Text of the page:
Facial eczema is a disease that affects livestock (cattle, sheep, deer and goats are all susceptible) and is caused by a fungus with a very long name! - Pithomyces chartarum. You need to watch out for this disease, particularly with young stock, as in severe cases it can be fatal.
Here's seven things you need to know about the disease.
1. What is effected?
Cattle, sheep, deer and goats are all susceptible and particularly young animals. The fungal spores release a toxin that affects the liver of the animal.
2. How do they get it?
The animal picks up the disease by ingesting the fungal spores, the fungus lives on dead litter (leaves, grass etc) at the base of pastures.
3. When do I need to worry?
Animals are most at risk of picking up the spores in the summer/autumn time, this is when environmental conditions favour the growth of the fungus and pasture levels are usually lower, meaning the animal grazes closer the the base of the plant where the fungus lives.
4. What are spore counts?
You may see weekly spore count forecasts in farming papers or online. These give a good idea of where your spore numbers may be at and if you need to take any preventative or precautionary action. Another sign of spore numbers is the humble but delicious field mushroom, as this is also a fungus. When these start appearing then it is also ideal conditions for the eczema fungus.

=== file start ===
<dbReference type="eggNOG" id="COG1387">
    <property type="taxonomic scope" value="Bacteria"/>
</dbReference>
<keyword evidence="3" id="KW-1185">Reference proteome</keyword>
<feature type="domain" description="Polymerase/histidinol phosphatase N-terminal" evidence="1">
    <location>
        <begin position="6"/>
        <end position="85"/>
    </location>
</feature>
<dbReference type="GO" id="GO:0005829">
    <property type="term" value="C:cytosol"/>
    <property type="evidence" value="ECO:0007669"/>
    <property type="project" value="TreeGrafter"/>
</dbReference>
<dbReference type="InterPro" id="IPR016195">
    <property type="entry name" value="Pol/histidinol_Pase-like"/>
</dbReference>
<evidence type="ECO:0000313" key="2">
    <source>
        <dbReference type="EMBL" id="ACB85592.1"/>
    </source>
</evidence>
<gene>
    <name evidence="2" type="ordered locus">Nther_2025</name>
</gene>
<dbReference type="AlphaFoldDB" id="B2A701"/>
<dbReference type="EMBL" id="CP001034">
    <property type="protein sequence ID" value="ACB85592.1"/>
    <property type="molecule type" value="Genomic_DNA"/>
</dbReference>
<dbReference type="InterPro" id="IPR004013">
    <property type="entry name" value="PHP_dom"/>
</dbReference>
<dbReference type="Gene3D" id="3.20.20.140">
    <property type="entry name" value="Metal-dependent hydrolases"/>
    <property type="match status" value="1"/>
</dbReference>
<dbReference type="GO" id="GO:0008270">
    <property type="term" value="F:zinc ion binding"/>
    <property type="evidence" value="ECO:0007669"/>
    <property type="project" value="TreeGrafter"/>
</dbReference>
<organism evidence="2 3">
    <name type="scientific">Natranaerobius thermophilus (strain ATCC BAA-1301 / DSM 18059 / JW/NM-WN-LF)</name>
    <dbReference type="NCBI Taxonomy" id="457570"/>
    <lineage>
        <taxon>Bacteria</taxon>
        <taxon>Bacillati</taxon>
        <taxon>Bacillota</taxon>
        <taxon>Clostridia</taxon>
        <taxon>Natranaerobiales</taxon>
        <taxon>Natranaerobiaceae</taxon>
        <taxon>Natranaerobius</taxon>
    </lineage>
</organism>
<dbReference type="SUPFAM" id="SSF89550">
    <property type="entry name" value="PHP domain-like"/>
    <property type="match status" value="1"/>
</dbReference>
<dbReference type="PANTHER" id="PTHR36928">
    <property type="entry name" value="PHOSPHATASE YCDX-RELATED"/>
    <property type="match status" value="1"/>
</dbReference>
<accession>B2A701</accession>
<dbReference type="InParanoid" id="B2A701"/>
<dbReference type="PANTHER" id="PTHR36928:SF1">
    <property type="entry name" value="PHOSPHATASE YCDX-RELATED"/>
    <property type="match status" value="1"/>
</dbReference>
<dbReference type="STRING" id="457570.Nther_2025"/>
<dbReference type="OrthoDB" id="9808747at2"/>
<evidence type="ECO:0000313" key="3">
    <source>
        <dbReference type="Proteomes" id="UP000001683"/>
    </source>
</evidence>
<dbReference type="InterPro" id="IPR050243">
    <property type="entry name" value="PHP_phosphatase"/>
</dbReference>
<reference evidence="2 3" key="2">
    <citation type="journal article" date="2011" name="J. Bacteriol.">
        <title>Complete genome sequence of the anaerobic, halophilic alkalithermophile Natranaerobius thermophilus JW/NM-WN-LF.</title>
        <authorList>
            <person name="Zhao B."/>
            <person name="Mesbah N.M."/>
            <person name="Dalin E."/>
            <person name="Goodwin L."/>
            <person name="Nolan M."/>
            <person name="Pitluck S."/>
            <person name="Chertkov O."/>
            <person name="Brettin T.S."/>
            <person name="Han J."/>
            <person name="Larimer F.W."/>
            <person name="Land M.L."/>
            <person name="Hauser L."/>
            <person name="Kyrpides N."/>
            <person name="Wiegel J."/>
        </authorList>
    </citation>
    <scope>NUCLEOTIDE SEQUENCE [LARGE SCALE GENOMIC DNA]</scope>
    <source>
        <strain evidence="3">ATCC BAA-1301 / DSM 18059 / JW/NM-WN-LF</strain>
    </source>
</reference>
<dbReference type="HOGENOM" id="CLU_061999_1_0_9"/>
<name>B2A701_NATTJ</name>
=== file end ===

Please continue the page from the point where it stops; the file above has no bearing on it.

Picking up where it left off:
5. What are the symptoms?
Signs a animal has the disease include, drop in production (milk or meat), animals become photosensitive - they tend to seek shade and become sunburnt easily, this is especially noticeable on white patches of shin, the nose and udder.
6. How can i prevent it?
Don't graze paddocks down too low.
Graze your low spore count paddocks, your vet can test this for you.
Spray fungicide on your pasture.
Zinc supplement your animals - this can either be by drench, trough treatment, pasture dusting, or bolus (slow release internal time capsule), zinc treatment should start 2-3 weeks before the spore count reaches the high levels.
7. What are the treatment options?
For dairy cows, dry them off to reduce the strain on the liver.
Put affected stock in paddocks with ample shade.
Apply zinc cream to affected areas of skin.
Give animals plenty of food, if breakfeeding or feeding supplement then feed them at night to limit their time out in the sun.
If they are really sick - use a vitamin b2 supplement or a energy starter drench and seek advice from your vet.
DIY advice for lifestylers, written by Kiwi Cattle Yards owner, Euan Seymour.